Basic Computer Classes Target Entry-Level Employees

Helene Robinson, a cook for the Medical Center, had always felt intimidated by computers. When computer access was required for online training or surveys, she felt embarrassed that she had to ask a co-worker for help.

“I had no clue,” she said. That began to change last fall, when the Medical Center began offering free, on-site basic computer classes for employees. Robinson quickly signed up.

“When they said computer class, I jumped right on it,” she said. Robinson was part of the first class offered at the Medical Center through a partnership between the Council of Inclusion and Diversity, Office of Workforce Planning and Development, and WinstonNet, a local non-profit community technology initiative.

A total of 65 employees have completed classes since the program was introduced at the Medical Center in September, and five additional classes are scheduled for winter/spring.

Funded by a stimulus grant, the classes target entry-level employees, with the goal of providing skill development that can lead to career advancement. In particular, the Council of Inclusion and Diversity hopes to address the over-representation of minorities in entry-level positions.

Computer Class

“To be able to participate fully in the modern world, one must have computer skills,” said Steven Block, Senior Associate Dean, who serves as co-chair for the Council. “This program has given many of our employees the opportunity to advance themselves in the workplace and socially.”

The class covers basic skills including how to use a keyboard and mouse, how to set up personal email, an introduction to Microsoft Office Suite and an overview of Internet functions and services. Participants also learn how to use PeopleSoft applications for Payroll and Human Resources functions. Those who complete the course have the opportunity to purchase a refurbished computer for as little as $25 if they don’t currently own a computer.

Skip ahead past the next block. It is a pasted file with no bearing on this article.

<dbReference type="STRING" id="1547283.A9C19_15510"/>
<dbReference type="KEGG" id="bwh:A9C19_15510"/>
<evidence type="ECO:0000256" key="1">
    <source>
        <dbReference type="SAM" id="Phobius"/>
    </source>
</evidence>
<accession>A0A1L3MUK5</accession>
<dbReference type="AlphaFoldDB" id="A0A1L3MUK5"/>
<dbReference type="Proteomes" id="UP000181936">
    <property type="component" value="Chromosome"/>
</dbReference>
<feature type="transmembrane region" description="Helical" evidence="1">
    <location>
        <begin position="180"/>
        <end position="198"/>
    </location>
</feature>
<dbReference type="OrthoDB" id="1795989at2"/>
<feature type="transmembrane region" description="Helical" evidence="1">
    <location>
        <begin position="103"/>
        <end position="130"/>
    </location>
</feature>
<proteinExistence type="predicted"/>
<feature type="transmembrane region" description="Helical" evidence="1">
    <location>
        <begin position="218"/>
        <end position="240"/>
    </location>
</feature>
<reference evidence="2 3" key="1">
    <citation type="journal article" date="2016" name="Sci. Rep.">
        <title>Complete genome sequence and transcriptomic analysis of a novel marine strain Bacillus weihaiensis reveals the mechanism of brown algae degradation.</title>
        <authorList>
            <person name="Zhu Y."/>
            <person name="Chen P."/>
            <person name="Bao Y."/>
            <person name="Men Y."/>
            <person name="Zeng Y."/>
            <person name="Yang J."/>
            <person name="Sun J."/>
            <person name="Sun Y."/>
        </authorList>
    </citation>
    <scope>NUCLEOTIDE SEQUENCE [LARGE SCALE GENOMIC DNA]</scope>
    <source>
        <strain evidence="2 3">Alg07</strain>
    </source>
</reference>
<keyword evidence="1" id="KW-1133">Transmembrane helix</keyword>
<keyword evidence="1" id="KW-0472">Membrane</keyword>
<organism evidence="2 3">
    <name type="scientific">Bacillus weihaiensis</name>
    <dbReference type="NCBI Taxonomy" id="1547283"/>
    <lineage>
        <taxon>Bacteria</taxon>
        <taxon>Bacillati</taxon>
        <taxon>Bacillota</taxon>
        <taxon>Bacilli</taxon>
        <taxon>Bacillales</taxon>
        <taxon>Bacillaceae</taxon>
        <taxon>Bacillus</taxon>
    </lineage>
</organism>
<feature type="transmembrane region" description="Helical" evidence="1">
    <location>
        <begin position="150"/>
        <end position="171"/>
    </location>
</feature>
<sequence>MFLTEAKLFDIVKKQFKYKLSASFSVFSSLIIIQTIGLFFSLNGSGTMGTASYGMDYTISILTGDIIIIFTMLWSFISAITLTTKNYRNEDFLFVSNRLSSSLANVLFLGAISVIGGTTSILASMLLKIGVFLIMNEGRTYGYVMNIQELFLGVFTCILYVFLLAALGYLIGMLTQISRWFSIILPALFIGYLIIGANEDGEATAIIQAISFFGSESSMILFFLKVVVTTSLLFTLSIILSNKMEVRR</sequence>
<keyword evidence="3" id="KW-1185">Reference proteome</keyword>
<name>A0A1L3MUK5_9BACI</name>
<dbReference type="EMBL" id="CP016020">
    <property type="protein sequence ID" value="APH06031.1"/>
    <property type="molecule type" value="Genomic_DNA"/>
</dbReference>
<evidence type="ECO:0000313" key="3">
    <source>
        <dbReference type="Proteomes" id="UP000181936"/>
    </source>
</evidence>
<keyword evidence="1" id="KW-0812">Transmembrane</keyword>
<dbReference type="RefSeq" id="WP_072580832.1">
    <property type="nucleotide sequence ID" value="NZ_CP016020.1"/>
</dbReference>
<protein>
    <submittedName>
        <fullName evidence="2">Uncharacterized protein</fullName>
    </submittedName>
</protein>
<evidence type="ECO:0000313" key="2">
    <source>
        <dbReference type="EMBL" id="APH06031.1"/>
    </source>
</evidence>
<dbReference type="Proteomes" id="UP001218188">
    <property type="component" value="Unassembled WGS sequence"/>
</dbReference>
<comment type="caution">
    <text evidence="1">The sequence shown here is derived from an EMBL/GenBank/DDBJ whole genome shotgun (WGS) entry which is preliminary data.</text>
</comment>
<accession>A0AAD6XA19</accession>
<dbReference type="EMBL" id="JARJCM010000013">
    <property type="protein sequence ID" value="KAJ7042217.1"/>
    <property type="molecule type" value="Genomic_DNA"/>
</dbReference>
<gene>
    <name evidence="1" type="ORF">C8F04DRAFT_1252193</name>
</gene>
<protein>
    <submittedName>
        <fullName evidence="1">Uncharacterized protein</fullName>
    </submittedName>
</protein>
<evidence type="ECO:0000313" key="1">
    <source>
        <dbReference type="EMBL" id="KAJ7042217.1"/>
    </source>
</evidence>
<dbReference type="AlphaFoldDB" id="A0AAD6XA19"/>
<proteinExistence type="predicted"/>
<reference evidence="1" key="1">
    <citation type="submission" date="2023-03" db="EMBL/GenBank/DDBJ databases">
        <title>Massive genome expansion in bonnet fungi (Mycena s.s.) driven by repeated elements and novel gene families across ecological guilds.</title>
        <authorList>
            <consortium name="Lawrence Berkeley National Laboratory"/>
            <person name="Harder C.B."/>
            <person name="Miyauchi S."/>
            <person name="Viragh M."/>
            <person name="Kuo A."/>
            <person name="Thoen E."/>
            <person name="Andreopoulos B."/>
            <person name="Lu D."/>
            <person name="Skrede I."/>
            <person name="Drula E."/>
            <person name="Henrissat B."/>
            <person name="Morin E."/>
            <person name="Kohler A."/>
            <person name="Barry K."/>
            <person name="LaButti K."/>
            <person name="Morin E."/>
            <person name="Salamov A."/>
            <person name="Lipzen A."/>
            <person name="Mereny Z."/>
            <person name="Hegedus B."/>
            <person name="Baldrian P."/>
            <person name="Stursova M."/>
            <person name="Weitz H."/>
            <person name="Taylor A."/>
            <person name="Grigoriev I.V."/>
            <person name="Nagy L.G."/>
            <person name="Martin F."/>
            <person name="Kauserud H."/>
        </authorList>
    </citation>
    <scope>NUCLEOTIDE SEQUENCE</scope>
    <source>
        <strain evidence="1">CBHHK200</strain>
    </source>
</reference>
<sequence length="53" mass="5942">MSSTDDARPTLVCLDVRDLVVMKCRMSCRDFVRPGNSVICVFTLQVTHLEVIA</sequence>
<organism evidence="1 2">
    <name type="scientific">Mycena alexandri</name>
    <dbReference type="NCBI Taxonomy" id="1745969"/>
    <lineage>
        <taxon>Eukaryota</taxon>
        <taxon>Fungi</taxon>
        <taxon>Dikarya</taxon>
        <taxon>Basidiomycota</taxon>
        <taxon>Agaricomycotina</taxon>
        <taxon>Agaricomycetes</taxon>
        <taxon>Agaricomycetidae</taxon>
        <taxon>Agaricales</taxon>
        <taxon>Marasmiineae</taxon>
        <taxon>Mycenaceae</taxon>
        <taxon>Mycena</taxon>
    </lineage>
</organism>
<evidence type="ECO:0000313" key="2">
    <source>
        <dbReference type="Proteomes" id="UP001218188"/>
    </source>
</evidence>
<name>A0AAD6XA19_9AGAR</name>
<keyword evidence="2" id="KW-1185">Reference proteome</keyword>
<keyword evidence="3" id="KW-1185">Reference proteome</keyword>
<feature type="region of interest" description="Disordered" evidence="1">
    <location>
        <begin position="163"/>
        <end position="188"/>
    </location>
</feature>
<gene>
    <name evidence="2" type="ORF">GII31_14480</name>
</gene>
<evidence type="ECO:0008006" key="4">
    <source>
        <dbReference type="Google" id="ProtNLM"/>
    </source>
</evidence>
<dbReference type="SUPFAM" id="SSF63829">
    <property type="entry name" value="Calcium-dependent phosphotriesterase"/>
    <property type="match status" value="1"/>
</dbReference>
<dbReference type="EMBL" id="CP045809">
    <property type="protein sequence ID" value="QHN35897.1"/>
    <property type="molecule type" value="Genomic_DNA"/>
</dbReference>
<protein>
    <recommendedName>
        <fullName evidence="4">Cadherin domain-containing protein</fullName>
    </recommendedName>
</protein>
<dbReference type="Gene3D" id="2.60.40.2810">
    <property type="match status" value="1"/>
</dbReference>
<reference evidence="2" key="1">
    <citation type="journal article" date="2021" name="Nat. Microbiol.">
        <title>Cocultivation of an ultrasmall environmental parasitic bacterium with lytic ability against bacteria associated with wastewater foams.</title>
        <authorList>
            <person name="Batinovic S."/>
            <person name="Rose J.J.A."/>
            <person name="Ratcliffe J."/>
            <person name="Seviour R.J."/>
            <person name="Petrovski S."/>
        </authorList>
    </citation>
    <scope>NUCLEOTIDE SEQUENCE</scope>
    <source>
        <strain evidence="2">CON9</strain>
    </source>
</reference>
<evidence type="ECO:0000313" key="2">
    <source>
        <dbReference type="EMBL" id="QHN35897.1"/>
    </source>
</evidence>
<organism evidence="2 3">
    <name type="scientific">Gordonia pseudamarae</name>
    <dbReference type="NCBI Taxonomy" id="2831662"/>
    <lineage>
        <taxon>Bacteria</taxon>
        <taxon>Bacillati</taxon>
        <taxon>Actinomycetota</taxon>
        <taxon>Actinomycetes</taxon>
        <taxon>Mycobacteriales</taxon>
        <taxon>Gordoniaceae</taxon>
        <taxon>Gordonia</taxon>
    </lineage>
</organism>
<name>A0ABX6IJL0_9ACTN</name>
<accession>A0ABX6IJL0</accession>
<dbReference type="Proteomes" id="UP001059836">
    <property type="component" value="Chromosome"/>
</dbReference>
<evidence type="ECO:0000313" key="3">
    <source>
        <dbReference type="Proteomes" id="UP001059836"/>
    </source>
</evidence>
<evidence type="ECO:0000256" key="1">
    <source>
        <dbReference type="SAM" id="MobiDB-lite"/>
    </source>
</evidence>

Since taking the course, Robinson now has a personal email account, a Facebook page, and has learned how to do online banking – a resource she didn’t realize was available until she took the class.

“I’ve learned a lot,” she said. “They say you can’t teach an old dog new tricks – they’re wrong.”

Like Robinson, Tammy Owens had had no experience with computers before taking the class. She had a computer at home that her husband and daughter used it regularly, but she never felt comfortable sitting down at the keyboard.

“I was afraid I was going to hit the wrong button and tear the computer up,” said Owens, who works as a scheduling coordinator for the Cancer Center.

One word of advice given by the class instructor hit home: “She always said that we’re bigger than the mouse – don’t be scared of it,” Owens recalled. Now, Owens easily accesses email and online resources.

“I don’t have any fear of it,” she said. “I know that I can handle it.”  

Last Updated: 09-09-2013
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